How I Met My Wife (Young People: Don't Read!)
John ShoreBesides here on Crosswalk, John blogs on JohnShore.com.
- 2008 Sep 11
The first thing I did when I first saw my wife was lean against a wall for support. I was drunk. (That's the part I didn't want to share with any Impressionable Youth. Impressionable youths! Stop reading this! You're not supposed to be reading! You're supposed to be slouching and grumpily mumbling! Get back to work!) She had just turned my way after stepping off the elevator that was at the far end of the hallway in which I, suddenly unalone, was standing like the Scarecrow on a bender.
I was twenty. It was 1979. I had come to San Francisco State University after a year and half spent working clean-up on the graveyard shift at the Wrigley's Gum Factory in Santa Cruz, CA.
"The wall!" I thought. "Lean against the wall! It'll make you look cool, and stabilize you!" I immediately jammed my hands into my jeans pockets and let myself slump to the right. Pretty soon thereafter I noticed how long it was taking me to hit the wall.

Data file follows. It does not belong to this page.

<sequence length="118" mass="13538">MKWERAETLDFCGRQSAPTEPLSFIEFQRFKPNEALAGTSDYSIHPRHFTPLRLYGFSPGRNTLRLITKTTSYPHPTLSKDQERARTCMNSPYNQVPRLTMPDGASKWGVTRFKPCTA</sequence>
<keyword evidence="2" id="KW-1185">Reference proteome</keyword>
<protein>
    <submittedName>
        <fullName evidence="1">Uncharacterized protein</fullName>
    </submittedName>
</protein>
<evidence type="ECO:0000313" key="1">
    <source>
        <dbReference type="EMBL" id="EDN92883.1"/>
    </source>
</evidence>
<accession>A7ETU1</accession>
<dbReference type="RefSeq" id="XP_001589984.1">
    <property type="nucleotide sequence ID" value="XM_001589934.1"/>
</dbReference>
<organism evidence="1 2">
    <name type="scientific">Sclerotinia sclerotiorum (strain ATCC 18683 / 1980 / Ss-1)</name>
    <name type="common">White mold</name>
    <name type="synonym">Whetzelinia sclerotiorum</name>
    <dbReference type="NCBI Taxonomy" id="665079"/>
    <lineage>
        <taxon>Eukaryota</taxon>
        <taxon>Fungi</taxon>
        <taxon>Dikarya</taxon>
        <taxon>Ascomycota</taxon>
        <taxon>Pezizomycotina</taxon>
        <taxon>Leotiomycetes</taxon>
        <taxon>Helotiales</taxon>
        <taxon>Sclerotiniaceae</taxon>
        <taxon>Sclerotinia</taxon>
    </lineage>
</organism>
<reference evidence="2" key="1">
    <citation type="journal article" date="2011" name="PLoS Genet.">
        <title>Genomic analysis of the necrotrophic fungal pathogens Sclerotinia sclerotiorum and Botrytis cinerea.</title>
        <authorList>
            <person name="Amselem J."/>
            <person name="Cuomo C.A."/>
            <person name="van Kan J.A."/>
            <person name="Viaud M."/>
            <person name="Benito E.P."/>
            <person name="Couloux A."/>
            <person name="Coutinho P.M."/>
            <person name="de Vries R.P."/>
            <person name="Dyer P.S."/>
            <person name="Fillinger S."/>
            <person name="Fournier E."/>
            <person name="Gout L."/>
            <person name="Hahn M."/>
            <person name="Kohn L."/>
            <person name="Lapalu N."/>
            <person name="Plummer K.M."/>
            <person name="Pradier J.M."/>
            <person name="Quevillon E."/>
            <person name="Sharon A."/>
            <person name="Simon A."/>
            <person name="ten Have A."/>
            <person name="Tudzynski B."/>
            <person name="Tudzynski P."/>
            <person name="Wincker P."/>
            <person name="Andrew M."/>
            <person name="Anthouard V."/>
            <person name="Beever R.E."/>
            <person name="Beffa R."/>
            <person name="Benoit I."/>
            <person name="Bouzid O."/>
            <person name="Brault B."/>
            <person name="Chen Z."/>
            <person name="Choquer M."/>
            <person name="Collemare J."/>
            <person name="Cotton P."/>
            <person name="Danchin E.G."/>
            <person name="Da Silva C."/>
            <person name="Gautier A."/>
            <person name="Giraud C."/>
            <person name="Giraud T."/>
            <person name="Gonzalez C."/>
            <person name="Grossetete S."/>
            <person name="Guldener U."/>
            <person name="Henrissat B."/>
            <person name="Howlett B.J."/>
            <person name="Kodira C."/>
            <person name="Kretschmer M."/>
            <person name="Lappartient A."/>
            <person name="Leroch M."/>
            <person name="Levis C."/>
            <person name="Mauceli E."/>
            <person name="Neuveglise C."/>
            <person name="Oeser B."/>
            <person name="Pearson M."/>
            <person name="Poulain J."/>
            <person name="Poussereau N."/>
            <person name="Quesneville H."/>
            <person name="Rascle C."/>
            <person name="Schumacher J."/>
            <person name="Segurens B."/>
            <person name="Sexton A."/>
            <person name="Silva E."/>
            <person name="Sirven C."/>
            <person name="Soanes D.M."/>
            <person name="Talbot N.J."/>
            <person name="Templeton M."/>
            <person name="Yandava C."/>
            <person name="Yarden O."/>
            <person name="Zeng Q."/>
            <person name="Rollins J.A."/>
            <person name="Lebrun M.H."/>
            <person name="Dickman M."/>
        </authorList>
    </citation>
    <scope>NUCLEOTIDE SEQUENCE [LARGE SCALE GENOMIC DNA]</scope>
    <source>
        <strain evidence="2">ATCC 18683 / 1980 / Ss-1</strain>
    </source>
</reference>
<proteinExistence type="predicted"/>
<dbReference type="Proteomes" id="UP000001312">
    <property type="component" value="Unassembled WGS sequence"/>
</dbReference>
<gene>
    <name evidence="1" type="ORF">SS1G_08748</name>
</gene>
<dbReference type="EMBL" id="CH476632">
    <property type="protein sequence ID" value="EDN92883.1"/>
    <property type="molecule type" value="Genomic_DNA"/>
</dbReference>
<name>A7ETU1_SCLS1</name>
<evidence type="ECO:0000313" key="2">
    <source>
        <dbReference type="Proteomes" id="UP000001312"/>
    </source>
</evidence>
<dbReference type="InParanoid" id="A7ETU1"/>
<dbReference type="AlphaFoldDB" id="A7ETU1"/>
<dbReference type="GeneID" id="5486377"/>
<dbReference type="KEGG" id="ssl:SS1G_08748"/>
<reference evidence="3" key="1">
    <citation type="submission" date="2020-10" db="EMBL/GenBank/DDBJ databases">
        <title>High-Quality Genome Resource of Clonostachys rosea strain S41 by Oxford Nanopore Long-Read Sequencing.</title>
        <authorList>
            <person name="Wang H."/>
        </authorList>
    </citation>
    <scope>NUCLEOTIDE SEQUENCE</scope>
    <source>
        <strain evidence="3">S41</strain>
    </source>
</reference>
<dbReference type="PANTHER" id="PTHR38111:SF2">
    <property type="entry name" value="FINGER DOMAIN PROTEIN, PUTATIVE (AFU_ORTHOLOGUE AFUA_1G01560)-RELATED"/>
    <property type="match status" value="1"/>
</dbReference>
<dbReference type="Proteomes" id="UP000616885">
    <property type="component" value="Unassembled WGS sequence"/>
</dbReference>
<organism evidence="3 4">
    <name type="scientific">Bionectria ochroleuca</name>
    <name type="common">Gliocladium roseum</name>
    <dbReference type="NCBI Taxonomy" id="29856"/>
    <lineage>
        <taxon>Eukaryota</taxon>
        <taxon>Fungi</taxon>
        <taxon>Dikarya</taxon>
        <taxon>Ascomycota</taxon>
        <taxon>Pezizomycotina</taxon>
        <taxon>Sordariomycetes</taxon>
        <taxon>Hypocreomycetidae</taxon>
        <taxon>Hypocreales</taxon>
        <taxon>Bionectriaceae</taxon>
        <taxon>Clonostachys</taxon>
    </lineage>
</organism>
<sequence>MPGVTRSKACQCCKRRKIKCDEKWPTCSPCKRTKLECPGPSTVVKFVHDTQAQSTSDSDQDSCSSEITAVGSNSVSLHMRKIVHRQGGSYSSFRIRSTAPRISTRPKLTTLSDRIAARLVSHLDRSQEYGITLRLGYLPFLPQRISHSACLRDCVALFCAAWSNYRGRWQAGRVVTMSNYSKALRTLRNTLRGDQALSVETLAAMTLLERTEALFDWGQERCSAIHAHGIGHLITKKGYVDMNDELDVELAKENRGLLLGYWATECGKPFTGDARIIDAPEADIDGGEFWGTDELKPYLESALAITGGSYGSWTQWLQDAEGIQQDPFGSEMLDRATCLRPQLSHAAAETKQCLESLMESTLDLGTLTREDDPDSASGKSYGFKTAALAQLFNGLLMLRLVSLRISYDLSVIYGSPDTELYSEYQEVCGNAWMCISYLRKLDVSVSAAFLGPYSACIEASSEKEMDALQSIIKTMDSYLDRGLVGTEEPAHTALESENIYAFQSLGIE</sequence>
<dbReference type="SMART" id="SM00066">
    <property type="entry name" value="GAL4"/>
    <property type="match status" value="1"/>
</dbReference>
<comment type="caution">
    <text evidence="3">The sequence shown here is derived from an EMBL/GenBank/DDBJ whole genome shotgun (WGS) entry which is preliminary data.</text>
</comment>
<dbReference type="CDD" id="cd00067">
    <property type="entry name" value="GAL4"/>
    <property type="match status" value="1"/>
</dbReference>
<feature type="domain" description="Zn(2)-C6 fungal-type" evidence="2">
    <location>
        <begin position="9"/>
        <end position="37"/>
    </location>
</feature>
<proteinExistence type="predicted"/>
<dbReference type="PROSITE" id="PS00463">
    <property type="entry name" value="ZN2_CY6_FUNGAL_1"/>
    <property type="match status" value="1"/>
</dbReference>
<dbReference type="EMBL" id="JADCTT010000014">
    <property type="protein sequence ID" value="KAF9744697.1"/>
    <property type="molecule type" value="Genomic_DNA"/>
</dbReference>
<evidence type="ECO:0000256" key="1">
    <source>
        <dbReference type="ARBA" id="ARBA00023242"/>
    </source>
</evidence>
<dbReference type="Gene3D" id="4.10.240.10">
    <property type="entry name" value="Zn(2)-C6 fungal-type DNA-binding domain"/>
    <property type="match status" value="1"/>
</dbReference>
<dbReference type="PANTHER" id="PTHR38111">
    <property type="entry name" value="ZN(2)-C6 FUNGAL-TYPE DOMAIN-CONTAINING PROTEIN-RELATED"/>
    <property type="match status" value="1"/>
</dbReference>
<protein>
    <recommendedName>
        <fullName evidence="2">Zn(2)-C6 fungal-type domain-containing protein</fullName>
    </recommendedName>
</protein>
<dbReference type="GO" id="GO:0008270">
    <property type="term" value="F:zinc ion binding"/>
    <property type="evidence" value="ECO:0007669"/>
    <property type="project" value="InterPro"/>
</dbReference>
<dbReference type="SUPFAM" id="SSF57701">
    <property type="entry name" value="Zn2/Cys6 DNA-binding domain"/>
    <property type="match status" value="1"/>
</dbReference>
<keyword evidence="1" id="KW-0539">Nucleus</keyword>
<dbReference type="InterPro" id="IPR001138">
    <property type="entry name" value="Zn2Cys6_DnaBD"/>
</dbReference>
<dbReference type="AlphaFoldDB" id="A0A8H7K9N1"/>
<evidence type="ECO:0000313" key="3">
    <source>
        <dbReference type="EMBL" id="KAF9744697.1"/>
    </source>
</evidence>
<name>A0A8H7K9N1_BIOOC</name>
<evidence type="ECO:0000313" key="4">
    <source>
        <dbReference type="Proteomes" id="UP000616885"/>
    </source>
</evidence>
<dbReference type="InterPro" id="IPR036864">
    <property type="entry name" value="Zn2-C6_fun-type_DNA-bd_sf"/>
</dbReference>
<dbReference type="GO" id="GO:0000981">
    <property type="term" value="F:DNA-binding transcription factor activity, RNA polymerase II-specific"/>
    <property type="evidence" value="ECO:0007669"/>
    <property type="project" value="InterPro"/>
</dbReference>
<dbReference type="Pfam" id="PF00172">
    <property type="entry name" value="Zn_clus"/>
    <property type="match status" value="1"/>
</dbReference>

"Too far away!" I thought. And definitely too late. I crashed against the brick hallway wall so hard I feared a tooth or two might pop out.
Instead of achieving Cool Slumpage, I had achieved half a teepe---that practically needed dentures. But too late! When in doubt, at least look purposeful, that's my motto. Instantly my Big Hope became that the freakishly beautiful girl coming toward me would be intrigued by how cavalierly the disheveled rogue before her dared to test the very limits of gravity.
I had a sudden vision of myself as James Dean---but wearing Issac Newton's wig. It wasn't pretty.
But the girl coming toward me sure was.
And then, suddenly, I wasn't drunk anymore. The closer the girl came to me, the more "drunk" was replaced by "Welcome to your future."
Whoa! Ms. Future's alarm clock just went off!
And so I'm off to have coffee with the woman who, some thirty years ago, made me (among other things) rail against God for barely allowing me to have any say about my own life at all.